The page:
Advertising
Advertising

Still Tired After A Vacation? This Is Probably Why

Still Tired After A Vacation? This Is Probably Why

When you hear the word “vacation”, what comes to mind? For most it means having fun, indulging or pampering themselves to some degree or simply relaxing and catching up on sleep. Most people consider it a time to unwind and recharge away from work and the stresses of life.

However, the reality for some is that they end up feeling even more stressed and exhausted than they did before they went on vacation. Now, how is this possible?

Vacationing the Wrong Way

A common misconception that people have with going on vacation is that they need to make the most out of their trip. They go on every tour they can squeeze in or research 101 places to visit while at their destination and then pack 98 of those suggestions in their itinerary. While making the most of your time away–especially when visiting exotic locations is important, most people over-pack their schedule and overwhelm themselves with busyness which results in more stress and less rest.

In today’s overexposed social media and ultra tech-culture, it is even easier to forget the true meaning of the word “vacation.” Technology and social media has over-promoted and normalized sharing every experience we have–especially while on vacation. The saying, “if you didn’t post about it, did it really happen?” drives our current culture to document and share EVERYTHING.

You Instagram all your meals, snap chat every moment of your time on every tour and check into every “it” spot within 100 miles so you have plenty to post on Facebook. In fact, you spend more time taking the perfect selfie at every stop than you do actually participating in the activity. You end up sacrificing the quality of the trip for the quantity of posts you get out of.

Advertising

This flawed “vacation” mindset results in:

Packing too many activities into the trip

You have been wanting to visit Italy for the longest time and you have 2 weeks. You want to make the most out of your trip so you squeeze in every activity (that you have researched on blogs and travel sites) you possibly can. Your vacation days begin early in the morning and ends in the wee hours of the morning. So, you wake up early, go to sleep late and are walking or running around the entire day… And you wonder your body is physically exhausted?

Booking oddly timed flights

In order to maximize your time off of work, you book the first flight out which leaves at the crack of dawn and catch the very the last flight home, with only a couple hours to spare before heading to work the next day. You return to work an exhausted, frazzled and unproductive mess.

Failing to disconnect

During your vacation, you were constantly checking and responding to work emails or completing tasks. Not only are you ruining your vacation because you are not fully present and living in the moment but you are perpetuating the stress you were trying to escape!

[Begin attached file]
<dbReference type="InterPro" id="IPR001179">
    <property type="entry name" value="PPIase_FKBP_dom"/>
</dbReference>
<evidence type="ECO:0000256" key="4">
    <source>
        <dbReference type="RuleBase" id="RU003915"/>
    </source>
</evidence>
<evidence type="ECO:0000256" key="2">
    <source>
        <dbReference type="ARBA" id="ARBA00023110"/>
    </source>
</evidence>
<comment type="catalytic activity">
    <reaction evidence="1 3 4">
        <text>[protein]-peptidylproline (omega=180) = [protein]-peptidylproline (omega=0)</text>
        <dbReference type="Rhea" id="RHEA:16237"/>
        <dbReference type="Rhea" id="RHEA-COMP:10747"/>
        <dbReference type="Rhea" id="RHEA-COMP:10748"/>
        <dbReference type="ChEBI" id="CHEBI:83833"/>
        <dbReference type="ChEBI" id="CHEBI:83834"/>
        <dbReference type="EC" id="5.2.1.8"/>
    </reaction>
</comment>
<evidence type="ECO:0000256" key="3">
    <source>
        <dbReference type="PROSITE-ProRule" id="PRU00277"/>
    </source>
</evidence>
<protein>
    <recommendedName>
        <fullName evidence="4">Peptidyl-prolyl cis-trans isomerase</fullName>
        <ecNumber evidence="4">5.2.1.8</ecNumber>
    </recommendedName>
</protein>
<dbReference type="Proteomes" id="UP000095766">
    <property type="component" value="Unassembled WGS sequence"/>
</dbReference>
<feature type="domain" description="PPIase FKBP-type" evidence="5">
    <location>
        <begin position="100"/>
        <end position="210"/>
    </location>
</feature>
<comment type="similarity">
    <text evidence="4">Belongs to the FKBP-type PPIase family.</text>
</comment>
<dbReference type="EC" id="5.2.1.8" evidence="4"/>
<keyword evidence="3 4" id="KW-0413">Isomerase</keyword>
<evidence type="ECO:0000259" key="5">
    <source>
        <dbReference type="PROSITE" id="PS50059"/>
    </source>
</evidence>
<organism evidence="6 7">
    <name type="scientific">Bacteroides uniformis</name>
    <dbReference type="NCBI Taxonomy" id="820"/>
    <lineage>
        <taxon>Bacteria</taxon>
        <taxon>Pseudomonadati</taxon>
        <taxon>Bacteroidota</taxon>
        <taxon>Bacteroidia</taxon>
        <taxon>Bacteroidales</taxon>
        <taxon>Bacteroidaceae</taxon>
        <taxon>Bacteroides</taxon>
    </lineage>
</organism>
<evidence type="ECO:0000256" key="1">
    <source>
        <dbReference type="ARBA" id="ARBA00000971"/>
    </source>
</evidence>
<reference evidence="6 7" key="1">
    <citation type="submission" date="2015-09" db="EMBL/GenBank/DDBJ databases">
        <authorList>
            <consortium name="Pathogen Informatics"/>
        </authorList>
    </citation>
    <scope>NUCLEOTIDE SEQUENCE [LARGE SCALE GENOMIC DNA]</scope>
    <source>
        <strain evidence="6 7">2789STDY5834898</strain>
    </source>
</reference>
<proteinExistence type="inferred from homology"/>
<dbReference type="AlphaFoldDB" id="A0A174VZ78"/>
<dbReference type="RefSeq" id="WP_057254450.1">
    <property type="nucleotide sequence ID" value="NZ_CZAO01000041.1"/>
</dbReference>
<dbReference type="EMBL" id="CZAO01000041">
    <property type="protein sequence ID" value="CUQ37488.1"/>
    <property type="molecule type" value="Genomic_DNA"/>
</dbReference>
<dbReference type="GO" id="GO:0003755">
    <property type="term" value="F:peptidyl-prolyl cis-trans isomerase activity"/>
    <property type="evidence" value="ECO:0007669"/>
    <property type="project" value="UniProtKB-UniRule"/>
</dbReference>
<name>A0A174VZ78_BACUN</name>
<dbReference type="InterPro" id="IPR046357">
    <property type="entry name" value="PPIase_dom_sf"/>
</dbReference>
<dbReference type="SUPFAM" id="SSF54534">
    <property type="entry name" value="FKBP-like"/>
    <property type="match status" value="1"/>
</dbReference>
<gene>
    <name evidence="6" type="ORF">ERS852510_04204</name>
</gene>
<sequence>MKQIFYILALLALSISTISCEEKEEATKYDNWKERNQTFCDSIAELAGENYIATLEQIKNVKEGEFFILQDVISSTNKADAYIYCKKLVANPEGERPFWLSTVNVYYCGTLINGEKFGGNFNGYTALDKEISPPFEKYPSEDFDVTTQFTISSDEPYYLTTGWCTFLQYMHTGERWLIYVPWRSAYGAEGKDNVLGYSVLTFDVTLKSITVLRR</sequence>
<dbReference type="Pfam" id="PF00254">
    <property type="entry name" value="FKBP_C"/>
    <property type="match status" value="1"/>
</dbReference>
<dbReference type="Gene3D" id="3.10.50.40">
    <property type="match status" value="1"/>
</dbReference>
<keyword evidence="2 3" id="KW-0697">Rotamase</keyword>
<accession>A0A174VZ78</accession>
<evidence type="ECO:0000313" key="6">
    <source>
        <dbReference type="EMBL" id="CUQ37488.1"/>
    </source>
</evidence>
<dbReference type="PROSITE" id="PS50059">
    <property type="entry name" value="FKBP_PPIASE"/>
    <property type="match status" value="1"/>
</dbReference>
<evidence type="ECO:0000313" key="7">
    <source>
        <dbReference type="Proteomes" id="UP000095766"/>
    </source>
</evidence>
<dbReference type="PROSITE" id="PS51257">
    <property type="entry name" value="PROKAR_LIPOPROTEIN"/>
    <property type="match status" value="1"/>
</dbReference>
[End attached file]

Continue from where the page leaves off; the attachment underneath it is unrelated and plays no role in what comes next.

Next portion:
The same is true if you spend copious amounts of time snap chatting, Facebooking or Instgramming–updating and showing off for all of your friends and followers– you, again, miss so many beautiful moments.

Advertising

Picking the wrong kind of vacation

If you intentionally want to take a break to relax and recharge, then you should pick a place or an activity that does not require intense energy physically (such as hiking to Mount Everest Base Camp) or is mentally draining to plan which counteracts the unwinding process.

Instead, do something that you enjoy or travel to a destination that is tranquil and has minimal distractions.

Vacationing the right way

Learning to appreciate that vacation or holiday time is a chance to unwind and that you shouldn’t feel overwhelmed with planning and trying to create the perfect vacation is the first key to having fun while still being refreshed.

It’s a great idea to enjoy the recommended hot spots, attractions, restaurants and activities, but understand and accept that there will be more activities than you have time for–don’t try to do it all.

Plan a vacation that provides you to be flexible. Eliminating the pressure of having to do it all will leave you feeling refreshed and motivated when it comes time to head back to work.

Advertising

Keeping in mind the following will help you to better appreciate your vacation time:

Come home a day early

It’s always a good idea to give yourself one day to recoup before returning to work after a vacation. This allows your body and mind to adjust to being back home and get back into the groove of your work routine. Coming home at least a day before going back to work also allows you to settle in, unpack and do some catching up with work–checking emails–before going back into the office. This gives you room to breathe and reduces the anxiety and stress associated with the impending workload.

Take your time

The purpose of a vacation is to relax and enjoy yourself. So when you finally get to take that trip you’ve been looking forward to, take your time and work to be completely present during every experience. Accept the fact that there will always be more to see and do than you can possibly fit in your vacation. Relax and have fun.

Get Enough Sleep

Again, you want to go on vacation to recharge, so don’t over-crowd your schedule with late night and early morning activities. Make sure you rest and get plenty of sleep. It’s okay to schedule a lazy day during your vacation where you can sleep in and not be bound to an itinerary.

Don’t be too lazy

Just as it is critical to relax, your body also needs some activity to help you fight stress and to feel awake and alive. So don’t overdo it with the sleep and relaxing. Try to fit in the minimum recommended amount of daily exercise and if you don’t exercise take this as an opportunity to start a new habit. Start slow. This goes for sleeping, as well. Get the right amount of sleep for your body. Some people need eight or more hours of sleep per night, however, whatever is typical for you and leaves you feeling refreshed is the right amount of sleep for you. Too much sleep can actually backfire and leave you feeling lethargic, and foggy. As with everything, balance is key.

Advertising

Relax and hang loose!

Everyone deserves a vacation or break every now and then to escape the day-to-day grind. It is crucial to ensure that the vacation you take does indeed serve its purpose of letting you feel relaxed and recharged again.

When you feel refreshed and motivated to head back to work, you can perform better and look forward to the next vacation!

Featured photo credit: Photo by Vladislav Muslakov on Unsplash via unsplash.com

More by this author

Jolie Choi

Gone through a few heartbreaks and lost hundreds of friends but I am still happy with my life.